Volume: 7, No: 11 ; November-2013
Walking down the Grand Trunk Road of Howrah in the searing afternoon heat, looking for a street that had apparently vanished, was an unusual way to discover India. Even locals stared at me as though I’d got off the bus at the wrong stop or perhaps in the wrong city. This sprawling, seething metropolis over the river from Calcutta, smelling in equal parts of spice and dust, is not a tourist destination. Nor is it pretty. However, I wasn’t looking for the India of palaces, deserts, monuments and holy places but the India of Cliff Richard, pop legend and product of the British Raj. I wanted to see where he was born, where he spent his early years, where he had first attended school and sung in a church choir.
The star – real name Harry Rodger Webb – was born in the city of Lucknow in October 1940, the son of Rodger and Dorothy Webb. His parents had also been born and raised in India, and the family spent their final few years in Howrah before coming to England in 1948, shortly after India gained its independence.
I had been told that Cliff had lived in Ross Road in Howrah. The street no longer existed, although there was still a post office bearing that name. Even the post office staff had no idea what had happened to Ross Road.
Fortunately, a cousin of Cliff’s in Britain, 85-year-old Ken Staynor, came to the rescue. He told me that the Webbs had actually lived in Dobson Road, still known as such by many locals but officially renamed Maulana Abdul Kalam Azad Road.
This proved to be a typical Howrah street, cluttered with small stores, choked with traffic and lined with dirty, crumbling buildings. Ken last visited it in December 1946, when he and Cliff’s parents went to a New Year’s Eve dance at the Railway Institute.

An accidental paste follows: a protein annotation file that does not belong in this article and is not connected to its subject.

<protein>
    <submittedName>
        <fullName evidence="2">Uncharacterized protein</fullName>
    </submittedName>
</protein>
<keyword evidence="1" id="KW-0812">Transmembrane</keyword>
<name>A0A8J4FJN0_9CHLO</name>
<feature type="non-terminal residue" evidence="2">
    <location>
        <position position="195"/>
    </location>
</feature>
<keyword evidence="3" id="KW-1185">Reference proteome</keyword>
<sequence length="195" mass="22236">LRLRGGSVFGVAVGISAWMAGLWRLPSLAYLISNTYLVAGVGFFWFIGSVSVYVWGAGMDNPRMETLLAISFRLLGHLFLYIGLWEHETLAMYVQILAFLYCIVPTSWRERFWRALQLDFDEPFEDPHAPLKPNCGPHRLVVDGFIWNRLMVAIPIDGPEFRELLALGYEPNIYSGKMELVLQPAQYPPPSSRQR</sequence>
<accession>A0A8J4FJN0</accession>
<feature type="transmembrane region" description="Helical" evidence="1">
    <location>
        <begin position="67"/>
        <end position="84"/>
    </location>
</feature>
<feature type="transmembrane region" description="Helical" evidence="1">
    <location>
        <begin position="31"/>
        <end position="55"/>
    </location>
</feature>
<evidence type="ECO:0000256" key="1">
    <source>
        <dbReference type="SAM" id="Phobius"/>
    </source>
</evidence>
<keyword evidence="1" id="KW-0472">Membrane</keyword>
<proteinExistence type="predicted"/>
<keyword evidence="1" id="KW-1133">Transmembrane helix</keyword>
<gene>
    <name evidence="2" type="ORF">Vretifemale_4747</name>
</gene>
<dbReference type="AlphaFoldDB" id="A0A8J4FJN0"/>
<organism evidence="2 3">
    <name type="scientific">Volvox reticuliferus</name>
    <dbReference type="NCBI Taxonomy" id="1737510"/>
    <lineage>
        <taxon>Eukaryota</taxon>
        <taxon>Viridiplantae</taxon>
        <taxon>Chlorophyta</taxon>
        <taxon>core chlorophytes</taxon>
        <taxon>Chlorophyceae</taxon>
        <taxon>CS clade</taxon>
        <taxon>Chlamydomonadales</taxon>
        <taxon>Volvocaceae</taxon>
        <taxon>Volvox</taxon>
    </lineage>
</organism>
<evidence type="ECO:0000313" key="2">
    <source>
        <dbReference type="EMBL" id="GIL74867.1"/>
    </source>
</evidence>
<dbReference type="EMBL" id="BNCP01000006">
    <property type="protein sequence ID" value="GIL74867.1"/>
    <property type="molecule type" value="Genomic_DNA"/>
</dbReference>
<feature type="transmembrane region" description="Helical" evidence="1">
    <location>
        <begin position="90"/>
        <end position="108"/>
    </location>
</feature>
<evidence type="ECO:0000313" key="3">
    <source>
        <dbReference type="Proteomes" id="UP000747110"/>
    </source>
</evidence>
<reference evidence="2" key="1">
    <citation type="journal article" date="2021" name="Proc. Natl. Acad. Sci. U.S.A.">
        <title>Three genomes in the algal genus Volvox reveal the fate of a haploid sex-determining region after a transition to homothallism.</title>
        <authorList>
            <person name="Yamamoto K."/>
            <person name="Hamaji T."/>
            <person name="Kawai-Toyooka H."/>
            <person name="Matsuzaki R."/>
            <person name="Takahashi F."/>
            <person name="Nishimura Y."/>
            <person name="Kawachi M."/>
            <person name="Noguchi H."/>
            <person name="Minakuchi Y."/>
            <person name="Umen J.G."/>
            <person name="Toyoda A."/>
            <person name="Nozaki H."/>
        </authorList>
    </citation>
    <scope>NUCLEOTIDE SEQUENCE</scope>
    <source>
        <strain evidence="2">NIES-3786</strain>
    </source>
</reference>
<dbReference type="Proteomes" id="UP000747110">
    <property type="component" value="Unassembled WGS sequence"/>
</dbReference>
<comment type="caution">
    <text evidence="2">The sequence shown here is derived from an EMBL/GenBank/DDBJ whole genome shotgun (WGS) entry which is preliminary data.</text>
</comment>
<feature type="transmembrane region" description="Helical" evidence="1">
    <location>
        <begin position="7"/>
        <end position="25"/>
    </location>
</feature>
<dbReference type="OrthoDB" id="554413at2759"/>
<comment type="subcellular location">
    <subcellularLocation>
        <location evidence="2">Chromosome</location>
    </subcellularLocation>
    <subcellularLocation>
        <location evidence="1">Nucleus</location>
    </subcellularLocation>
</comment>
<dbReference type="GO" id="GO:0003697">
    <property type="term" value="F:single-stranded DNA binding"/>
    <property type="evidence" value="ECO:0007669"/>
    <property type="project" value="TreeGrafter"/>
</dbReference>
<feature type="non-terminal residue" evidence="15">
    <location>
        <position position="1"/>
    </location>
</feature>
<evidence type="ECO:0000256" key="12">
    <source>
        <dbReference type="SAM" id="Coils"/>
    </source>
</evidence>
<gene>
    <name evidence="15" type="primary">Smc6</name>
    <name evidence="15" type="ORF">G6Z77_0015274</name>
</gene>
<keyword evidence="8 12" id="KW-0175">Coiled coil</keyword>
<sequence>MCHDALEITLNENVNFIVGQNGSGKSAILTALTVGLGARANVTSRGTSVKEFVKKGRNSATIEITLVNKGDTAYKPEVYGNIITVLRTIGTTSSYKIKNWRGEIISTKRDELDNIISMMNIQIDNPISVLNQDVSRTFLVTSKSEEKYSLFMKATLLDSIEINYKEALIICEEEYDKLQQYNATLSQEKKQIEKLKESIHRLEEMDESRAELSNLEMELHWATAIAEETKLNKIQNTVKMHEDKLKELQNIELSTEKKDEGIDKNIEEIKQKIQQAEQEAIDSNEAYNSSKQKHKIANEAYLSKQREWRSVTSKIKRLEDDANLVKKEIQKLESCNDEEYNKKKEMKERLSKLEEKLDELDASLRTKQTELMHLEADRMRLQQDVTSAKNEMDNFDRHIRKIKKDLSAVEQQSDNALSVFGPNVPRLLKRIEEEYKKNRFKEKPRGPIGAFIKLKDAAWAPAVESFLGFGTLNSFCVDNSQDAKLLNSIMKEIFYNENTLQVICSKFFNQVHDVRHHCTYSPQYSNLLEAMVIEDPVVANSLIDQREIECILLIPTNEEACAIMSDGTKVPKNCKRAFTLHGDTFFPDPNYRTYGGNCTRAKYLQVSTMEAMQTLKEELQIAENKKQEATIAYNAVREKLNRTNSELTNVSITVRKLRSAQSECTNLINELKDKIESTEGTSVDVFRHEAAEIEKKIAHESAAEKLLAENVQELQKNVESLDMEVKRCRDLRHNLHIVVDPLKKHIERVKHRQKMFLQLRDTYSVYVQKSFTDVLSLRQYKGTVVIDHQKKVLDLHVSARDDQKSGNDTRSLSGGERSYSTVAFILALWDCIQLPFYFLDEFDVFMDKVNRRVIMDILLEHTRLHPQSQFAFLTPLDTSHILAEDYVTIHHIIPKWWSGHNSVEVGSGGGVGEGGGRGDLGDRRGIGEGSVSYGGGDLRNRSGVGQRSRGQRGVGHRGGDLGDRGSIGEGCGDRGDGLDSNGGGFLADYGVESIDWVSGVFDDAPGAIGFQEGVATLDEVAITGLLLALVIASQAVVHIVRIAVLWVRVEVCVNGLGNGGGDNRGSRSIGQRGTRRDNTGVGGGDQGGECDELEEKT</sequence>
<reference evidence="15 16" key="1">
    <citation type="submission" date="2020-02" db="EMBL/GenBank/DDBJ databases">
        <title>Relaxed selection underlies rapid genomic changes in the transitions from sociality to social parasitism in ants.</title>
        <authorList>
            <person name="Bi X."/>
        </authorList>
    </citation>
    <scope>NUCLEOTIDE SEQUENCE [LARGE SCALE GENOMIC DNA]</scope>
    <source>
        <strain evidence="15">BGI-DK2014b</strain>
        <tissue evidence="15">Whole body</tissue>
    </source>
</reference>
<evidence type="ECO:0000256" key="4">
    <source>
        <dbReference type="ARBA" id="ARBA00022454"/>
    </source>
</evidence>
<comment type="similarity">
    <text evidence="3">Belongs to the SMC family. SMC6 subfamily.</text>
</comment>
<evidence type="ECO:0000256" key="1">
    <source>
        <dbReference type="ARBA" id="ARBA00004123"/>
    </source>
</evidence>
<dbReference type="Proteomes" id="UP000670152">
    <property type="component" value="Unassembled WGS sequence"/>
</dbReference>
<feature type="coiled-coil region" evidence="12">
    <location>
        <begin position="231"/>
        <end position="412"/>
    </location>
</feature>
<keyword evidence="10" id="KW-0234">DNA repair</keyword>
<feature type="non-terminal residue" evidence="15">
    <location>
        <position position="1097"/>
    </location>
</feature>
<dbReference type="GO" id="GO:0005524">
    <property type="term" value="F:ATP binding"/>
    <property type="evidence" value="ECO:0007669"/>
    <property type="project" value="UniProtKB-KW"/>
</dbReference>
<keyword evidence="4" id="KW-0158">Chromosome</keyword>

Although Howrah then had only a quarter of today’s population of more than a million, he remembers it as being ‘slummy and congested’, not the sort of place you’d visit unless on special business.St Thomas School, where Cliff enrolled in 1945, was easier to find. The entrance was at the end of an alley off Church Road – and the white-walled St Thomas Church, where Cliff first went to Sunday school and sang in a choir, stood inside its grounds. The principal, Saurab Singh, was in the church when I arrived. Had he heard of Cliff Richard? ‘Of course,’ he said with great assurance. ‘Bachelor Boy, Evergreen Tree…’ Most of today’s classrooms were built after 1970. I wandered through the playground, where eager children swarmed around me, keen to know where I came from. A European in Howrah is now a novelty.
Mr Singh thought that, in 1945, a derelict-looking teachers’ training college, now outside the boundary, was the main building. It certainly fits Cliff’s memory of his school being ‘among trees’.
During his leisure time, Cliff used to walk to the Indian Botanic Garden with his Aunt Olive – the younger sister of his mother Dorothy. At the site, she probably showed him the world’s largest banyan tree that now has more than 3,000 prop roots and takes a good five minutes to stroll around.
On other days, she took him for high tea at Flury’s, an Art Deco tearoom on Park Street in Calcutta that still serves excellent cakes and pastries, or to see cowboy films and cartoons at the now worse-for-wear Bangabasi cinema in Howrah.
Cliff returned to Calcutta in 1976 to play a concert at the Kala Mandir Auditorium. He also visited Mother Teresa at the Mother House in Bose Road, where her sparse room and simple tomb are now part of the tourist trail.
He tried to see his old home in Howrah but, relying on his memory rather than an address and a map, he failed to find it. Having exhausted the trail in Calcutta – a city that was renamed Kolkata more than a decade ago – I decided to explore the two other key places of Cliff’s childhood.
Despite being born in Lucknow, he spent his first three years in Dehrandun, about 340 miles away. His father Rodger Webb managed the restaurant at the local railway station (a job he would later perform when the Webbs moved to Howrah).
The family lived in a railway bungalow and they clearly led a privileged existence – they employed a cook, a bearer, a sweeper, a gardener, a childminder and a washerwoman. My first stop in Dehrandun was St Thomas Church, where Cliff was baptised in November 1940.